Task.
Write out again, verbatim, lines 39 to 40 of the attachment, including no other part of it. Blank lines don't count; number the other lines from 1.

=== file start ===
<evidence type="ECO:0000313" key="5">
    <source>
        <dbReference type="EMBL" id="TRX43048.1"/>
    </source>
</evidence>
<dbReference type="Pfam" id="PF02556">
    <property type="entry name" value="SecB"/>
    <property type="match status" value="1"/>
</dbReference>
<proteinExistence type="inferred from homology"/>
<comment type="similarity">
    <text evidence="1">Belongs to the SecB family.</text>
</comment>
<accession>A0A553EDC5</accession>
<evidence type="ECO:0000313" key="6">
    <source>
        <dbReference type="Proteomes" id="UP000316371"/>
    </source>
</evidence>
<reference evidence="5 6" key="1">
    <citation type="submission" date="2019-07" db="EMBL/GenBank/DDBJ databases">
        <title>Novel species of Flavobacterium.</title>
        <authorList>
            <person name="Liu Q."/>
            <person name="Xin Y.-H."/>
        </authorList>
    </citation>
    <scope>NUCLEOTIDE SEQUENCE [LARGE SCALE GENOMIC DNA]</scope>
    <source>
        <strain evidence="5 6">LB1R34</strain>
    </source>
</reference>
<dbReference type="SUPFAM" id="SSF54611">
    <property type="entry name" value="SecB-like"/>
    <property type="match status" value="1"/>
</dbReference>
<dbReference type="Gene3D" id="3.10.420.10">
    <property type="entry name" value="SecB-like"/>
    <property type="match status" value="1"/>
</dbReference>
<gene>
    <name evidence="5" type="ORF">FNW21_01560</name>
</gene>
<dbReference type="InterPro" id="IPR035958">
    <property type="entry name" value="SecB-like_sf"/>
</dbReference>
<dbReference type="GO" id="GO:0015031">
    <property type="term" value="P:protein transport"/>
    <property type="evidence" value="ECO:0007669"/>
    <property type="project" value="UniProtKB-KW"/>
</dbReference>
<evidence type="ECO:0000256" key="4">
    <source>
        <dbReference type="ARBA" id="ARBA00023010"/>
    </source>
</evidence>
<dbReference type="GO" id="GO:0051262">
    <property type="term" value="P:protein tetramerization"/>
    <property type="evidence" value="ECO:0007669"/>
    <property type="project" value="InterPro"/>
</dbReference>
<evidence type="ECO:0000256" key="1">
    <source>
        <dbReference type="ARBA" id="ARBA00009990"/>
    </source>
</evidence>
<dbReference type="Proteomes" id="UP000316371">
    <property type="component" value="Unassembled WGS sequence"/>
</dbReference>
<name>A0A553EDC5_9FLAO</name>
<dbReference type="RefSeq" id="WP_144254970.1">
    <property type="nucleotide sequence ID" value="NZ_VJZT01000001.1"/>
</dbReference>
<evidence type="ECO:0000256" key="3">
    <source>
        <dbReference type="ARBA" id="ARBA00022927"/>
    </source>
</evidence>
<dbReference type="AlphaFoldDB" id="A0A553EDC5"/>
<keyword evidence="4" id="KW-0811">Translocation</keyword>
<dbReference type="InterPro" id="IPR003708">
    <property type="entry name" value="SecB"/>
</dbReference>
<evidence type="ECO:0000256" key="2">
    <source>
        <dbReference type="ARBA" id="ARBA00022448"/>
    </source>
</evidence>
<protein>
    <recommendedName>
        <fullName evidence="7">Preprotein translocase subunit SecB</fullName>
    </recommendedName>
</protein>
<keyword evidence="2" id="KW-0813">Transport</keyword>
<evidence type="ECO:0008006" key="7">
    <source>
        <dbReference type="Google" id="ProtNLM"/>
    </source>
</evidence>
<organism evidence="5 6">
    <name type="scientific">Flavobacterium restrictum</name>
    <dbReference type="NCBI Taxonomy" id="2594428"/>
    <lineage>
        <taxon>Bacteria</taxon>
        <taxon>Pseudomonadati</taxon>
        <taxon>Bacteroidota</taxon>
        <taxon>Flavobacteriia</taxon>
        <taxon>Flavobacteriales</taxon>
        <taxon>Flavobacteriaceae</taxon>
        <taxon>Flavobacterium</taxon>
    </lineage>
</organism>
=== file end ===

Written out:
    <property type="match status" value="1"/>
</dbReference>